We are told that the very concept of owning stuff is outdated. As Gen Z enter the workforce they will apparently enlighten us oldies with a fresh approach to renting and sharing the things that furnish our lives.

I just don’t buy it, pun intended. While I’m not denying that Baby-boomers, Millennials and Gen Z are looking to de-clutter and simplify, I refuse to believe the desire for ownership has subsided. Treasuring something we own has been with us for at least a hundred thousand years, and it would be very unlikely indeed that in a period of less than a decade our disruptive youngsters could evolve themselves free of such a primal, territorial human instinct so swiftly. I suggest it’s much more likely to be a reaction to the difficulty in getting on the property ladder, so that in a fit of pique Gen Z have declared they don’t want to own ANYTHING! Throwing their toys out of the fully-paid-for pram, you might say.

Perhaps the dilemma we’re struggling with is partly a rejection of mass production. We don’t need any more stuff because our desires can be fulfilled so easily with cheap and accessible mass produced imports. The gap that’s left is an emotional one: the desire to own products and things with meaning and provenance, at least more meaning than what’s currently out there. Consider that now we have access to the sum of ALL human knowledge at the touch of our smartphone, we can learn about the history of denim, where to find the world’s best bagel, the rarest coffee bean etc (as well as the age, height and weight of the actor we’re watching). Turn away from the phone and how inspiring does your local department store look now? Ten years ago it was still a local mecca for ideas, treats, gifts, inspiration and perhaps a pot of tea. It would be hard to argue that today.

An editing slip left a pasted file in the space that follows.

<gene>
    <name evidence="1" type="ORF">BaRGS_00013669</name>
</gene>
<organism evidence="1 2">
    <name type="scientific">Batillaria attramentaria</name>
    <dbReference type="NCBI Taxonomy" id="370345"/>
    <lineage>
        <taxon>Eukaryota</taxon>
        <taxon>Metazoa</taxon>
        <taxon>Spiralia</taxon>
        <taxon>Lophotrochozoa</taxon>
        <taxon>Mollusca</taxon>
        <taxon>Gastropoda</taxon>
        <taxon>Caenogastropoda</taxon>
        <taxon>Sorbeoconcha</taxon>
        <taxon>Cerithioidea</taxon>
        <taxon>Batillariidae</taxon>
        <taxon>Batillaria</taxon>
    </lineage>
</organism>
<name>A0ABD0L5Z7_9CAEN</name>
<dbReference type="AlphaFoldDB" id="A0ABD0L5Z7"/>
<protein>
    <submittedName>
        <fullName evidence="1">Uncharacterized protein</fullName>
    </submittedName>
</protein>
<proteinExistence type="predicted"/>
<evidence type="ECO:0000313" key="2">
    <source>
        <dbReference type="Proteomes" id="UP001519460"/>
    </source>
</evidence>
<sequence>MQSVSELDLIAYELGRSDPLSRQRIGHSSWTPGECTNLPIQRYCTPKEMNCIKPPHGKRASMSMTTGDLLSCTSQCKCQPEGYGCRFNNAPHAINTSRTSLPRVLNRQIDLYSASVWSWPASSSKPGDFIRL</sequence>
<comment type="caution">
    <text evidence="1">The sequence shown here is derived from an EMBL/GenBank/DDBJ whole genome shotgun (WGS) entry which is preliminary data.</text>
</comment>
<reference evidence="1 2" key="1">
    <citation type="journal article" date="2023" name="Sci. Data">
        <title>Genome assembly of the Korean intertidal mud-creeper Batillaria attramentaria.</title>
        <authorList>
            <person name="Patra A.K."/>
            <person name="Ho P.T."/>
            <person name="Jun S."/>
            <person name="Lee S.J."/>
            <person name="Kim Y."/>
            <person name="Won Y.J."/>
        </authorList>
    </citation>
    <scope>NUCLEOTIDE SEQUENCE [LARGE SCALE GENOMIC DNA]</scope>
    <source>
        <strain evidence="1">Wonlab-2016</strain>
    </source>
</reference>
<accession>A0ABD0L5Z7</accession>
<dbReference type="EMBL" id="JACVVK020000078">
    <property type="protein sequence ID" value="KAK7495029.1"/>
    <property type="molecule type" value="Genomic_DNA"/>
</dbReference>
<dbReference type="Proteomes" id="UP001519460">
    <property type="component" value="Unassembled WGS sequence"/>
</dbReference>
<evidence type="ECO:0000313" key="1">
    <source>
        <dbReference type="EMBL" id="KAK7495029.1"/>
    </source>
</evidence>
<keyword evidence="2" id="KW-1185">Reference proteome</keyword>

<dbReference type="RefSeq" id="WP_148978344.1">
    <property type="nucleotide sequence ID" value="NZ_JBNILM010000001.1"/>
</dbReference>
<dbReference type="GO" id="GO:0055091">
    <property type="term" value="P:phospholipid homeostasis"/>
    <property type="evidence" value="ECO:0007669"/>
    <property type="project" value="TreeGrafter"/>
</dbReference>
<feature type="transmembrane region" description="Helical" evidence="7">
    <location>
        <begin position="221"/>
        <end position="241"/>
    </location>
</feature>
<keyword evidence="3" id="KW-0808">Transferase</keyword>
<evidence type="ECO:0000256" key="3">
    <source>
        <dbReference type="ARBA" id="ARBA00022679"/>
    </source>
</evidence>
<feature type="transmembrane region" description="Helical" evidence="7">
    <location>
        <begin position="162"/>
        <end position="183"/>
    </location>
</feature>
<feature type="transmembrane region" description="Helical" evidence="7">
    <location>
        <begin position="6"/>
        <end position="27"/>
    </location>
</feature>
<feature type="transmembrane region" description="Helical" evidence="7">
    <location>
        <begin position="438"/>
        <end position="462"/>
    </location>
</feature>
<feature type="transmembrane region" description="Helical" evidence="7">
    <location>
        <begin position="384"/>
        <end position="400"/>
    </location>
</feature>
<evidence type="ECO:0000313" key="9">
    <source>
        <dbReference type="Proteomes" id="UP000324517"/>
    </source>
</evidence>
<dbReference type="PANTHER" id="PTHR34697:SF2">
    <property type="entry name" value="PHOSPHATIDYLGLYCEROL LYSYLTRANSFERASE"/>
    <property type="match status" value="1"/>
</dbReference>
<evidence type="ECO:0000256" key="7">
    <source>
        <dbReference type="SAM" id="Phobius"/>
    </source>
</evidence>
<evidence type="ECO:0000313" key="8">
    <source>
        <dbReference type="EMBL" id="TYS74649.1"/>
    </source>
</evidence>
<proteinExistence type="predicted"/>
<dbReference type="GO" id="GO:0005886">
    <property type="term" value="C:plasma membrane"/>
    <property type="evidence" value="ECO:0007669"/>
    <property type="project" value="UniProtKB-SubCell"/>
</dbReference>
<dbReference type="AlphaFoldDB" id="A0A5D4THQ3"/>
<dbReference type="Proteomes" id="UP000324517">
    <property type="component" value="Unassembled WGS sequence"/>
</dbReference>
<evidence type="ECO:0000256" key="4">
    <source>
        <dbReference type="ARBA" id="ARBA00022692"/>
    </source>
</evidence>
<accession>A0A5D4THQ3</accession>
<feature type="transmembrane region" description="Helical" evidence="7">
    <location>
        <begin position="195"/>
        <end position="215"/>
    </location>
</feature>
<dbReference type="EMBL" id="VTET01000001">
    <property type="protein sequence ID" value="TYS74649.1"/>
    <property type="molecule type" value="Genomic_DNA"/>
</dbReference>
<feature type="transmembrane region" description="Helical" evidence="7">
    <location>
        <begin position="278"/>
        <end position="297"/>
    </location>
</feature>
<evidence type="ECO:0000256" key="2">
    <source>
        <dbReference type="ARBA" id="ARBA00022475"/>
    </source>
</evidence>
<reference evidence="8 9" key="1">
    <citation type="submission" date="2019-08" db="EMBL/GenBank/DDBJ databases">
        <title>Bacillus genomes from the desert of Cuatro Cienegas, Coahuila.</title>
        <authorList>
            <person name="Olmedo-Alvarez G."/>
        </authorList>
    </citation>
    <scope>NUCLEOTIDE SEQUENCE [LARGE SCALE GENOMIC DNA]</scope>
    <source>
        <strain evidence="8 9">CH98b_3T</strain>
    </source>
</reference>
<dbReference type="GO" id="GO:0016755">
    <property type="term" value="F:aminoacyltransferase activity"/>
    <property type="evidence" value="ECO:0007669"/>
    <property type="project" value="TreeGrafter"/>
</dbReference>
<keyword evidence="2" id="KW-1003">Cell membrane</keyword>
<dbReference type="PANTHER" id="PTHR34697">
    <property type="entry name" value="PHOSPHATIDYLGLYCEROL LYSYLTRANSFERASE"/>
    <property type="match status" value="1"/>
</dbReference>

Desiring things may sometimes be greed, but more often than not we buy things that enrich our lives. We make an emotional contract with the products we select to say something about us. Buying something is an expression of commitment, a sign that we value having a product in our lives that says something positive about us. Renting something for show, on the other hand, whether it’s a dress or a Lamborghini, requires zero emotional commitment. If Gen Z simply want things for that Instagram moment, then they’re shallower than I thought.

The human condition will always be to want something better and that’s a good thing as it’s the very fuel of our ingenuity. But today, I believe we want, not just more stuff, but better, more worthy products that much of the high street has failed to deliver. So, let’s stop pretending we’re turning our backs on consumerism, when in reality, just like H&M and Ikea, we’re all in the business of producing more stuff. Instead, let’s celebrate the fact we’ve never had it so good and start producing, selling and, most importantly, demanding better stuff .

When we walk into a fast-fashion superstore and grimace in disgust at the show of blatant consumerism, we are judging others rather than ourselves. As Stephen Pinker says in his powerful new tome ‘Enlightenment Now’, consumerism is the other guy’s consumption.

Join me on Twitter @retailfuturist or at least read a few more of my blogs and rants here:  andcom.uk9.fcomet.com/blog/

  Howard Saunders   Jul 10, 2018   Uncategorized   0 Comment   Read More